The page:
Sunday, April 28, 2013

Action Comics #267: letters page and more

The "Gender Through Comic Books" online class is just a few weeks from wrapping up, and it's been an interesting experience to this point.  The most interesting part of it, to me, has been the weekly interviews with various comic book creators, but not far behind that are all of the books that we're reading.  I am, of course, a pretty regular reader of comics even when I'm not taking a class on them, but I still have enjoyed getting to read some books that I otherwise might not pick up.

Case in point, Action Comics #267.  This book is among a handful of fairly well known Silver Age Superman issues, owing a lot to its memorable cover.  Even though I'm a pretty big fan of Superman in general, I wouldn't have bought this issue if it wasn't required for the course.  I'm sure that most people taking the class, if they bothered to read the book at all, just downloaded a digital copy from ComiXology.  Besides enjoying paper comics more as a rule, I'm glad that I found a physical copy of this book, because some of the extras - the letters page specifically - were worth the price of admission alone.

The book, over 50 years old at this point, is fairly ridiculous from cover to cover.  Robber Baron Lex Luthor, using what amounts to mirrors and wire, brings Hercules to the present from the confines of his prison cell in an attempt to, I don't know, rob some banks and kill Superman or something.  There's real genius in the dialogue, including Luthor's expository description, telling all who might be interested that he learned to speak ancient Latin from a "prison book".  Apparently, though, "ancient Latin" consists of using the word "thee" in the place of "you".  Poor evil king (choke!) took all of his gold.

Lois plays an interesting role in this issue.  Well, I mean, she plays the damsel in distress, of course, but she also plants a big sloppy kiss on Hercules after he saves her from a falling fake moon (really).  Afterwards, she blows him off.  "Slow down, fella!  Just because I gave you an open mouth kiss doesn't mean I actually want to see you again!"  That's fairly aggressive for the normally prudish Lois of the 1950s and '60s.  And apparently, upon seeing a picture of Superman, Hercules's clothes fly off.

The issue also includes a backup story featuring Supergirl in which she dries herself off in the above fashion.

The real gem of this issue, though, is undoubtedly the letters page.  I'm a fan of old-timey comic book letters pages for a few reasons, but even if I wasn't, this would still be something to behold.  The types of ridiculous questions that are asked and the level of contempt with which they are answered makes a great show of this letters page.  I have this mental image of Mort Weisinger sitting at a desk in the DC offices late at night, opening letter after letter and just getting angrier with each one.  "These damn kids!", he'd shout.  "I'll show them!!"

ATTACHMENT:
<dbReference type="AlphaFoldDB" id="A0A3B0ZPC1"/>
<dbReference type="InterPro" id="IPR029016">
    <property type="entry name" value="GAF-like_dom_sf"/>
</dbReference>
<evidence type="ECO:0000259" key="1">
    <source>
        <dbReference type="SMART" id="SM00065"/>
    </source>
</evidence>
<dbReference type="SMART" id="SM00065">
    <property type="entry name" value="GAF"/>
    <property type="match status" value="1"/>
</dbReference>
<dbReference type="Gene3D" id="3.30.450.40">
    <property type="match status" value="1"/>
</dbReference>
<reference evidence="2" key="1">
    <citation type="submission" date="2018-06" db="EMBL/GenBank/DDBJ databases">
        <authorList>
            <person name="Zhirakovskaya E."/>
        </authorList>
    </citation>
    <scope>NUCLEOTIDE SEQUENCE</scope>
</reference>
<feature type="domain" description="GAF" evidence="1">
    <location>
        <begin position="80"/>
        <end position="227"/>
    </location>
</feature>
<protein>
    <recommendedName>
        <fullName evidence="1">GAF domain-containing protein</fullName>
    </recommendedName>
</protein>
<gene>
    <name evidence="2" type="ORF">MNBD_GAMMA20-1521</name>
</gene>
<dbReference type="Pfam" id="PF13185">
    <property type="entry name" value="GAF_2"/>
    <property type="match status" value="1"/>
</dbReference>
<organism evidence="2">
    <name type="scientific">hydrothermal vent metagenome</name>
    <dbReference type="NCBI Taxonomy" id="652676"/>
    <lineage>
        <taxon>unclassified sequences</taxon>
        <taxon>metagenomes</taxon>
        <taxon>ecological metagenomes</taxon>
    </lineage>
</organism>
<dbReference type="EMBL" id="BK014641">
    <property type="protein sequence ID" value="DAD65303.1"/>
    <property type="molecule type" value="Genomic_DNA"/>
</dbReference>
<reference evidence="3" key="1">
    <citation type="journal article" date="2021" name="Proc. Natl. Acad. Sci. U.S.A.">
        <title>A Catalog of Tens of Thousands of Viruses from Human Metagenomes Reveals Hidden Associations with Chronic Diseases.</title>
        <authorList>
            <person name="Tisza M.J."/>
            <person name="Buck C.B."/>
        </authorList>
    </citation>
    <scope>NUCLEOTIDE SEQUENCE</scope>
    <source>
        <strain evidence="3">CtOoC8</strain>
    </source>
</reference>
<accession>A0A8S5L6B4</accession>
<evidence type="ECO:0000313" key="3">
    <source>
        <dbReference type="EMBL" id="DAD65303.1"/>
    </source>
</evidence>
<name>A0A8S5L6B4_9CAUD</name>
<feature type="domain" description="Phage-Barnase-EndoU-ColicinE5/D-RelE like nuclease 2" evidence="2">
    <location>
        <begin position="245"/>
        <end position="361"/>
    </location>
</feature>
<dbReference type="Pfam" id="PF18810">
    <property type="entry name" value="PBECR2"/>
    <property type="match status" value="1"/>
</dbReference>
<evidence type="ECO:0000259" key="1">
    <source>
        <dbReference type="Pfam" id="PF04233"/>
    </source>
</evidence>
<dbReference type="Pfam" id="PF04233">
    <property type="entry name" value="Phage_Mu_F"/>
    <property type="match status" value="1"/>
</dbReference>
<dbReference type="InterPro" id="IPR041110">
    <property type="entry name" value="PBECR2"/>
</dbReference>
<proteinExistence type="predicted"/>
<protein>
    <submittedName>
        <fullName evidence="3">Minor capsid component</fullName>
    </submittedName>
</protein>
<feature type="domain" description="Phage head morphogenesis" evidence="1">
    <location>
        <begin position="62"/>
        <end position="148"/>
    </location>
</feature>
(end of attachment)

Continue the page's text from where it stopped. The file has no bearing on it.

You can't go wrong with any of the letters, really, but let's take a look at some of them and see just what Superman fans of 1960 had on their minds.

First off, we have David Judd of Staten Island, New York, who asks one of the classic Superman questions.  Why doesn't Clark, who often leaves for days at a time with no warning or explanation, get fired from his job at the Daily Planet?  Because screw you, kid, that's why.  He can leave the Daily Planet office whenever he chooses.

Next up is John Poppen of Western Springs, Illinois, who wonders why people think that Superman has a secret identity.  After all, it's not like Superman goes around telling everyone that he pretends to be someone else when he's not patrolling the skies.  Well, John, just what the hell is wrong with you?  What, you think Superman is some kind of hermit?  That he doesn't have any friends?  How dare you, sir.

Bill Mason of Ontario, Canada, apparently asks a question that others have brought up before, and the editor is none too pleased to have to be answering something more than once.  I suppose the decision could have been made to just not print the letter, but no, he might as well answer it again for these damn readers.  Bill wants to know why Supergirl's skirt changes colors from red to blue sometimes.  The answer is simple, Bill.  Supergirl gets bored and also has a reversible skirt.  And besides, no one sees her anyway, so what's it to you?  Punk.